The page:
Children Of the Dump

Today I got an email through Facebook from an old friend that I grew up with in Hong Kong. He’s someone that I have often thought of but I haven’t seen or spoken to in nearly twenty years. I knew he’d be involved in helping others; something we both learned by watching our parents work as missionaries in Hong Kong.

He turned me on to a project of his; personally and professionally. 

After watching the clip he sent, I am again reminded how easy my life is.  How do I sit around in my comfy chair, making money and eating fat food while beautiful people live in a place constructed out of the things others threw away?

This isn’t a new thought for me, nor is it foreign for me to help others.  But, it is so easy to get sucked in to the materialistic American dream and wish for the stars that will benefit me the most.  I showed the clip to Andy and he too was moved. I forgot to mention to him that watching this made me want to sell my huge house and move somewhere cheap so all my money, energy and resources could be put into making the lives of children in this world a little more tolerable.

Not far away from the homes of the children living in this dump are resorts, gourmet restaurants, beaches and relaxation. Do any of these children know that life?  How dare we sit around and whine that we don’t have enough?

I want to thank Derek Williams for sharing this with me. I hope he don’t mind that I share it with you.

Check out this clip:


Growing Old Gracefully….

or fighting it every step of the way. I don’t know which is worse.  There is something to be said for surrounding yourself with friends while you are young so that you are not completely alone and lost when the time comes for you to need help.

Andy’s mom stopped driving about a month ago. Not because she wanted to, but because we asked her to. Or rather, her three children sat her down and said they didn’t think she was safe. She promised not to drive until she was evaluated. In her mind, she was going to prove to us that we are all nuts and she is perfectly fine! Never mind that her husband is scared when she’s driving or that multiple scrapes and scratches on the car predict otherwise.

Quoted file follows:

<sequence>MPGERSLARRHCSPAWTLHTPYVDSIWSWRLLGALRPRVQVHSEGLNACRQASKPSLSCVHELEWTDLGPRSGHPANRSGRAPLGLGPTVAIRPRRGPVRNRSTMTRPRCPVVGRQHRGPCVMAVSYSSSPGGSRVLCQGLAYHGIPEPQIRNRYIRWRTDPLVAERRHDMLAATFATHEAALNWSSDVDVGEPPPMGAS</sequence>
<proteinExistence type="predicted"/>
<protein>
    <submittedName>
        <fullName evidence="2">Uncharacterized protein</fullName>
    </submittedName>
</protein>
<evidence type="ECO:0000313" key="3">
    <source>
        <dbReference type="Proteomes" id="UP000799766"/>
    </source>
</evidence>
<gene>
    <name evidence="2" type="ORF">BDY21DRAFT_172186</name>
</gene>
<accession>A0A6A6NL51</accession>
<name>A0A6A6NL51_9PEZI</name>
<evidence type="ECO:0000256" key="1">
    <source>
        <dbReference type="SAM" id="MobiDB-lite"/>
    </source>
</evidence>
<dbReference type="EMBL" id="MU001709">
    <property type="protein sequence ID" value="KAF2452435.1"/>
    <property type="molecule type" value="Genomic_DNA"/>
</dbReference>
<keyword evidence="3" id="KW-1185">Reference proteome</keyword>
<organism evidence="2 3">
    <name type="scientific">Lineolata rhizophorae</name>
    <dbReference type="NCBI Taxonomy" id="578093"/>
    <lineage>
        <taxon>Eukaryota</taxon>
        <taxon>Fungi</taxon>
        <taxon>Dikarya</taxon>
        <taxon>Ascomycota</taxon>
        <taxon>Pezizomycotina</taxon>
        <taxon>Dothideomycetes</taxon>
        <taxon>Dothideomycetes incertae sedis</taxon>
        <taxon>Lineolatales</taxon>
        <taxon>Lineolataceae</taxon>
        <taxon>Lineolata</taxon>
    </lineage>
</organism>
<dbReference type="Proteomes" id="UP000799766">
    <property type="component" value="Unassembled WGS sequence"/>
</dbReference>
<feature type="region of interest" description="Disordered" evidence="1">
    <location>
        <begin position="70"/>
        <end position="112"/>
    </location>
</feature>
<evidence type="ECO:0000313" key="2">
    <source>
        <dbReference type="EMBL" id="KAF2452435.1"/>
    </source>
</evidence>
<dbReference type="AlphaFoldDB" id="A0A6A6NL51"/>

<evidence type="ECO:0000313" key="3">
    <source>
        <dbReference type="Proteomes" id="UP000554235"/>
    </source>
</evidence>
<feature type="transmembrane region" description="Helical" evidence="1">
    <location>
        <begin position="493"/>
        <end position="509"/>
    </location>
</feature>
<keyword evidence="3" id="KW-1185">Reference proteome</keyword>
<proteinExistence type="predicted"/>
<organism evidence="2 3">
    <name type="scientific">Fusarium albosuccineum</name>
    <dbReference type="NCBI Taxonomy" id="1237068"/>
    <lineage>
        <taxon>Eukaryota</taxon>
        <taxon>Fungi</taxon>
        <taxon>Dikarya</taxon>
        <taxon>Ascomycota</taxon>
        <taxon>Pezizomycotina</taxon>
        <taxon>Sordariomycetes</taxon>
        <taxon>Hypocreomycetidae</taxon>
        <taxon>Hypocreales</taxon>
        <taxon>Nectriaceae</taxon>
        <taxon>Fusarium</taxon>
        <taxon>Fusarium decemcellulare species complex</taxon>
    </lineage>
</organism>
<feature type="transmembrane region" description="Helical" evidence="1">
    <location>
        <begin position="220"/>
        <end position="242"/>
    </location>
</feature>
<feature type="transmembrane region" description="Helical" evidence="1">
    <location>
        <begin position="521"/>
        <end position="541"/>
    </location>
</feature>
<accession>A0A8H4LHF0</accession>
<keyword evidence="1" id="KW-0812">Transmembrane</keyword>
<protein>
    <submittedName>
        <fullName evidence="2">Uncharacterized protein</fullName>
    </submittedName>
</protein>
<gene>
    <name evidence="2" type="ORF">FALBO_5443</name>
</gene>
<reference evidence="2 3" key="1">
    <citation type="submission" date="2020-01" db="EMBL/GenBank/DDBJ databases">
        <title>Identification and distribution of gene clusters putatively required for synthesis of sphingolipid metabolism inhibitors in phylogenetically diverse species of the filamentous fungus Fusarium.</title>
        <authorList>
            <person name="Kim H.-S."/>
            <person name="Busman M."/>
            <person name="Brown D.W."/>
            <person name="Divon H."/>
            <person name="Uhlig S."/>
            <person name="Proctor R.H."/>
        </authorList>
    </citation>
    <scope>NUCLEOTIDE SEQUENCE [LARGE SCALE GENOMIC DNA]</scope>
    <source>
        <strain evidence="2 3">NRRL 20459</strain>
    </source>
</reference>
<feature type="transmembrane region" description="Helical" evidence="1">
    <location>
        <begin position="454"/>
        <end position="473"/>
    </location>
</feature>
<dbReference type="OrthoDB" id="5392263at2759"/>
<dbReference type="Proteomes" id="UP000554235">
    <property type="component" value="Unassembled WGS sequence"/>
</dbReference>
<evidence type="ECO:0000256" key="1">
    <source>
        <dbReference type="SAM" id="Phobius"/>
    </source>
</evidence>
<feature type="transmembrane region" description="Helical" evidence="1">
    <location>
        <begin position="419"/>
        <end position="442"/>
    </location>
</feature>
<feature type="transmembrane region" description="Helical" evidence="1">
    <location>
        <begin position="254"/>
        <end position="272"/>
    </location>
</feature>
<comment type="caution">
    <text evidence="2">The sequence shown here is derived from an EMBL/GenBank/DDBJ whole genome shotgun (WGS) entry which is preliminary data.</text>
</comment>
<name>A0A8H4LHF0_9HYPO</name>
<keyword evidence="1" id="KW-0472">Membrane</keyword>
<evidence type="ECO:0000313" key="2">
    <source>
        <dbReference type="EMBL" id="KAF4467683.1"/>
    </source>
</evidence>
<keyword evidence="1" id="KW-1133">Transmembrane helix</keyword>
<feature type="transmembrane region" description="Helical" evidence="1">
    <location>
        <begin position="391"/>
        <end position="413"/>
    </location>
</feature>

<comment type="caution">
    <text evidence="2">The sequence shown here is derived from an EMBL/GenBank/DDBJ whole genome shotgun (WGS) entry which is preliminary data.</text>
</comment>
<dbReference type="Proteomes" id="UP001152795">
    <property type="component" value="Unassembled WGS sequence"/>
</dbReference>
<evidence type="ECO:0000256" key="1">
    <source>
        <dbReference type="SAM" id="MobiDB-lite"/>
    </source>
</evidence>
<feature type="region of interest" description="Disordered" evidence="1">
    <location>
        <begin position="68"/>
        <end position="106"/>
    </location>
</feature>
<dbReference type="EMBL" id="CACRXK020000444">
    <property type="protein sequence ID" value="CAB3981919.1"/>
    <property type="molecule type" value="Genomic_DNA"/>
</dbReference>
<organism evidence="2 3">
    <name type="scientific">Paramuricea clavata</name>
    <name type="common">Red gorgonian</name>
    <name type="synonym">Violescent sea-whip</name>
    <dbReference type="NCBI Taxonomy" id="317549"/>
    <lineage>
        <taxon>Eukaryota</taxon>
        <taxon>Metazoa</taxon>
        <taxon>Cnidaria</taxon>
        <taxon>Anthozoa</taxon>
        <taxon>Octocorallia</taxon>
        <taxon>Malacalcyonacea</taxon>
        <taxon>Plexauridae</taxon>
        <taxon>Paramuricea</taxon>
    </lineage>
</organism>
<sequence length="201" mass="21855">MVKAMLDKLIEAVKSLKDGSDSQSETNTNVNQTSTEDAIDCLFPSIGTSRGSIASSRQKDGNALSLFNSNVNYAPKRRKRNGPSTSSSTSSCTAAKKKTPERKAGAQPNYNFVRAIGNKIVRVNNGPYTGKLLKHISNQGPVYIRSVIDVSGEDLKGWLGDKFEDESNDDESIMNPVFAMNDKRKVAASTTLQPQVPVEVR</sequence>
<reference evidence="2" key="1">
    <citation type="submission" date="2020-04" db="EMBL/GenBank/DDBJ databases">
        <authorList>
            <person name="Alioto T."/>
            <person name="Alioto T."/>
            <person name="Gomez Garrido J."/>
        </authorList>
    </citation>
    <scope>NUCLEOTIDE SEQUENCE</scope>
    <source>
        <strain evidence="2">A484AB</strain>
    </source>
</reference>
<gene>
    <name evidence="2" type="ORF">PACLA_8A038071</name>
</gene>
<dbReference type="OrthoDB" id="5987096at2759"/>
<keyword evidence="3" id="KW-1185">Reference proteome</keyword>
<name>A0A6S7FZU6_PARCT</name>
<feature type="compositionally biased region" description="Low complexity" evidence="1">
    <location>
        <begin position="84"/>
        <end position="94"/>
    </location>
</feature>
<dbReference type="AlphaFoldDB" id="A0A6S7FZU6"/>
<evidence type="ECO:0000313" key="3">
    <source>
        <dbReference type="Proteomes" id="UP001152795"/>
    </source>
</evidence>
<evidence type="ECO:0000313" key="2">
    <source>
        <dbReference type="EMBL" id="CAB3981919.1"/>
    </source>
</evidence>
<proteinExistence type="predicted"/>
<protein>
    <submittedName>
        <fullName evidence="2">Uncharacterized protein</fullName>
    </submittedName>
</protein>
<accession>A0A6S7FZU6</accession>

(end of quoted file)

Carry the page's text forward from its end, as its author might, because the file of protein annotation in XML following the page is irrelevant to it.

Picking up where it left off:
She took an off-road evaluation first.  Testing of her memory, reaction time and other motor skills. According to her, she did fine “except that I was kind of slow getting my foot from the accelerator to the brake.”  And “it’s a good thing she asked me those questions to test my memory as quickly as she did, or I wouldn’t have remembered.” A rational person would find that a little scary. She thought it quite normal.

Five days ago she took an on-road evaluation with a driving instructor who does these evaluations full time. The guy has extremely gray hair; I guess I would too if I had his job. Super patient man! Mom thought she had passed this one too. “I only went in the wrong lane in the parking lot, so I think I did fine.”  The instructor warned me at the end of the test that he wasn’t going to pass her. I didn’t tell her that. Her doctor gets to do that one! Which he did yesterday.

It’s like watching a little kid slowly have all his toys taken from him. It’s pitiful and sad and what makes it worse is that they both fight each of these stages as though they can hold back time and all the lousiness of getting old will go away. If they don’t deal with it, it simply won’t cause a problem! And they are alone. They have not developed a group of friends to rely on in their life, so now they are extremely lost. There is no one to ask for help; their church least of all. Sunday mornings they have a ride to services, but that’s about it.  The real stinker is that even if they had someone to lean on, they wouldn’t. They just refuse to let on that there is a problem. They’ll get good at riding the public bus paid for by lottery tickets, I guess.

I just hope that when I’m there, I’ll be gracious enough to let others help me. I won’t run from reality or stop others from caring. I won’t be so proud and pigheaded or passive aggressive. I won’t live in denial or pretend there’s no pain. I’ll lean on my God instead of myself and I’ll manage somehow to grow through that stage with grace.

And when they come for my keys, they can have them. I’ll just buy me a pink stretch limo with a wine bar and leather and a really cute chauffer to drive me around! Life’s too much fun to stand by and watch.